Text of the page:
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General Principles

  • According to the American Association of Poison Control Centers (AAPCC), there were over 2 million exposures and 1492 fatalities related to toxins in 2016.1 Overdoses are common in the emergency department, and although they are rarely fatal, it is important to follow some general guidelines while caring for the poisoned patient.
  • Patients who present to the hospital with an overdose or toxic exposure can be challenging for the clinician. This section will begin with a review of the general approach to the poisoned patient, followed by a discussion of specific ingestions.
  • When managing the poisoned patient, as with all patients, it is vital to make sure the patient has a patent airway, intact breathing, and palpable pulses. Beyond the basics of general emergency management, it is important to remember physiologic principles when approaching the poisoned patient. Quite often, patients can be categorized into one of five common toxidromes based on simple clinical examination findings. However, there are more than five unique toxidromes.


A toxidrome, or toxic syndrome, is a constellation of clinical examination findings that assists in the diagnosis and treatment of the patient who presents following an exposure to an unknown agent. The toxicologic physical examination should include documentation of vital signs, pupillary diameter, and skin findings (dry, flushed, or diaphoretic), as well as the presence or absence of bowel sounds and urinary retention.


There are five general toxidromes that encompass a variety of xenobiotic exposures. They include the following:

  • Sympathomimetic: This toxidrome is characterized by widespread activation of the sympathetic nervous system (SNS). The vital sign abnormalities include hypertension due to α-adrenergic stimulation and tachycardia due to increased β-adrenergic tone. Patients may also present with pyrexia. Physical examination will reveal pupillary dilatation, diaphoresis, and occasionally, altered mental status. Drugs that can cause this type of toxidrome include cocaine, amphetamines, and the newer synthetic analogues (both the cannabinoids and cathinones). Likewise, vasopressors and β-adrenergic agonists can cause a partial syndrome depending on which agent is being used.
  • Cholinergic: This toxidrome is characterized by the widespread activation of the parasympathetic nervous system. Classically, the vital signs associated with a cholinergic toxidrome include bradycardia due to increased vagal tone, respiratory depression due to paralysis, and decreased oxygen saturations on pulse oximetry, due to bronchoconstriction and bronchorrhea. Excess acetylcholine (ACh) affects muscarinic receptors leading to the development of pinpoint pupils and the SLUDGE syndrome of salivation, lacrimation, urination, defecation, gastrointestinal (GI) distress, and emesis. Excess ACh at the neuromuscular junction results in a depolarizing blockade of the muscles, leading to fasciculations and paralysis. In the central nervous system (CNS), cholinergic overload is associated with the development of seizures and coma. Agents linked with the development of this toxidrome all block the function of acetylcholinesterase (AChE), resulting in the accumulation of ACh in the synapse. These agents include organophosphate insecticides and nerve gases, as well as carbamate pesticides. Carbamates are also used therapeutically in anesthesia, myasthenia gravis, and the treatment of anticholinergic toxidromes. Certain types of mushrooms can also cause cholinergic symptoms.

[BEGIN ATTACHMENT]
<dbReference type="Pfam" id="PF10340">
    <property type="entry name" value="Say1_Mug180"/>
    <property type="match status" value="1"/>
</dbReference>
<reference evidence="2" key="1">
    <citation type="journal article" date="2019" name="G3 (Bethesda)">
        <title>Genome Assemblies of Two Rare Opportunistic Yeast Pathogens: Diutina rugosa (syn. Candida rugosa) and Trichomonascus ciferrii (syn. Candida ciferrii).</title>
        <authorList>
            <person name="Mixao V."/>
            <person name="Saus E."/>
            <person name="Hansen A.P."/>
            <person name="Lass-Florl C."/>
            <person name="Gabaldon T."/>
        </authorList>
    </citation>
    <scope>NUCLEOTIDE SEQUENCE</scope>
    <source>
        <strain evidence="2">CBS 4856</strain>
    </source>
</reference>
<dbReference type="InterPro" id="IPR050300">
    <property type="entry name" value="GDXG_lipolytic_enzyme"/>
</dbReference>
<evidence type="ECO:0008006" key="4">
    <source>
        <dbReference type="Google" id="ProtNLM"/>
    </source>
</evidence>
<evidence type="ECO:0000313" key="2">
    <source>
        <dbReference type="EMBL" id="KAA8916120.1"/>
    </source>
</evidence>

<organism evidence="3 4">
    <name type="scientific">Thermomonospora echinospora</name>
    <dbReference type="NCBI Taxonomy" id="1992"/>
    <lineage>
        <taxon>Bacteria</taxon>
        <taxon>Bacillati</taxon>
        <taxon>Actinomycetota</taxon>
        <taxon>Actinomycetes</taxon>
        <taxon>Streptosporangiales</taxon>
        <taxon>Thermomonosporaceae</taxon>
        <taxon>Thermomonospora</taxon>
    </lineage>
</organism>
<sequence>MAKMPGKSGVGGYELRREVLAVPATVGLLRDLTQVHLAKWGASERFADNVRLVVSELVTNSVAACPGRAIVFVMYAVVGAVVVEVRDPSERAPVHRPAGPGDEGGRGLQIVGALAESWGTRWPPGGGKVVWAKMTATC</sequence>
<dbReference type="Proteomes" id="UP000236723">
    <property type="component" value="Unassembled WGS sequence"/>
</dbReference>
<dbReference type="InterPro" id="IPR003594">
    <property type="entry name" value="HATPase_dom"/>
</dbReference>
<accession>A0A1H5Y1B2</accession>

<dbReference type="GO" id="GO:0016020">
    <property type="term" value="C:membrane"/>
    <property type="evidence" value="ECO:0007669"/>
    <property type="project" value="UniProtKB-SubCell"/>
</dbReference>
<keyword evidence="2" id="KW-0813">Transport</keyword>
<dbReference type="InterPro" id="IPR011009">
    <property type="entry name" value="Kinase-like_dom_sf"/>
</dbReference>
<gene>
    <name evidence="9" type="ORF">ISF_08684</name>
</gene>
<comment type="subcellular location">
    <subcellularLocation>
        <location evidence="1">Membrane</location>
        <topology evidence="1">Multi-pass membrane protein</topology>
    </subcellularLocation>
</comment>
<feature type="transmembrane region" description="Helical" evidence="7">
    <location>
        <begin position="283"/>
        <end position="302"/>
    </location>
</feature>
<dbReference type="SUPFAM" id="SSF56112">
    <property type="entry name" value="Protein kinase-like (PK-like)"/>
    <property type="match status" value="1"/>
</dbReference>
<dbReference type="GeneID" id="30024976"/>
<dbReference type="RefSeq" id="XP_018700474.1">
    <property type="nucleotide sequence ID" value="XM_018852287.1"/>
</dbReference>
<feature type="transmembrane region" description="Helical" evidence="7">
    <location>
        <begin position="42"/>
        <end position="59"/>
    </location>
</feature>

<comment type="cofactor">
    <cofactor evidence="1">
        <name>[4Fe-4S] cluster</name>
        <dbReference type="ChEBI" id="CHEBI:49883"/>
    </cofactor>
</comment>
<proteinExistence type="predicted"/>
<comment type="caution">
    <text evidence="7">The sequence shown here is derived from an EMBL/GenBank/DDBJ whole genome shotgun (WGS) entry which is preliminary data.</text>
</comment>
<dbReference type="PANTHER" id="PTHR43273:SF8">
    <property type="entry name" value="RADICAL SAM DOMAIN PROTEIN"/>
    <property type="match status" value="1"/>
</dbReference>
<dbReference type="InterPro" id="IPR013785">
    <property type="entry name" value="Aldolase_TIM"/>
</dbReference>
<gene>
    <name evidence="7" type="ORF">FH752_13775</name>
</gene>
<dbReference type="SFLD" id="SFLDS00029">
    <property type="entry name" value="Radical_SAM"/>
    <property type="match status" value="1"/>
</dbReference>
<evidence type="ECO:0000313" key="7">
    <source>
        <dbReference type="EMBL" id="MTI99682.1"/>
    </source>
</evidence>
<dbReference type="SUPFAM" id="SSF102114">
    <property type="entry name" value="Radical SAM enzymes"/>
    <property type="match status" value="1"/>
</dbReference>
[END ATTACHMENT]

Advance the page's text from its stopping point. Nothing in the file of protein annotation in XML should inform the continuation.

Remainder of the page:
• Anticholinergic: This toxidrome should perhaps be more appropriately described as an antimuscarinic syndrome. Its features include tachycardia due to vagal blockade and hyperthermia (which may be mild to severe). CNS effects include agitation, delirium, and in severe cases, seizures. Other peripheral effects include mydriasis; dry, flushed skin; urinary retention; and decreased intestinal motility. These patients classically demonstrate a “picking” motion. For reasons that are not fully understood, some patients will only present with a central anticholinergic toxidrome (i.e., the delirium without the peripheral findings). Therapeutic agents that cause this toxidrome include atropine, scopolamine, and antihistamines such as diphenhydramine.
  • Opioids: The opioids produce a classic vital sign combination of respiratory depression and oxygen desaturations in conjunction with miosis, decreased GI motility, and coma. Opioids produce this toxidrome by binding to one of the four G protein receptors on the cell membrane, leading to analgesia. However, respiratory depression, miosis, and physical dependence are secondary, undesirable effects. Other agents that produce a similar toxidrome include the imidazolines, including clonidine, dexmedetomidine, tetrahydrozoline, and oxymetazoline.
  • Sedative hypnotic: The benzodiazepines bind to γ-aminobutyric acid (GABA) receptors in the brain and cause a clinical picture of sedation or coma in the setting of normal vital signs. A common misconception is that ingested benzodiazepines cause respiratory depression. Although this may be true in the setting of IV administered benzodiazepines or when benzodiazepines are taken in combination with other sedative agents, patients with a benzodiazepine ingestion generally do not develop respiratory compromise. Other sedatives can cause similar sedation or coma with respiratory depression.

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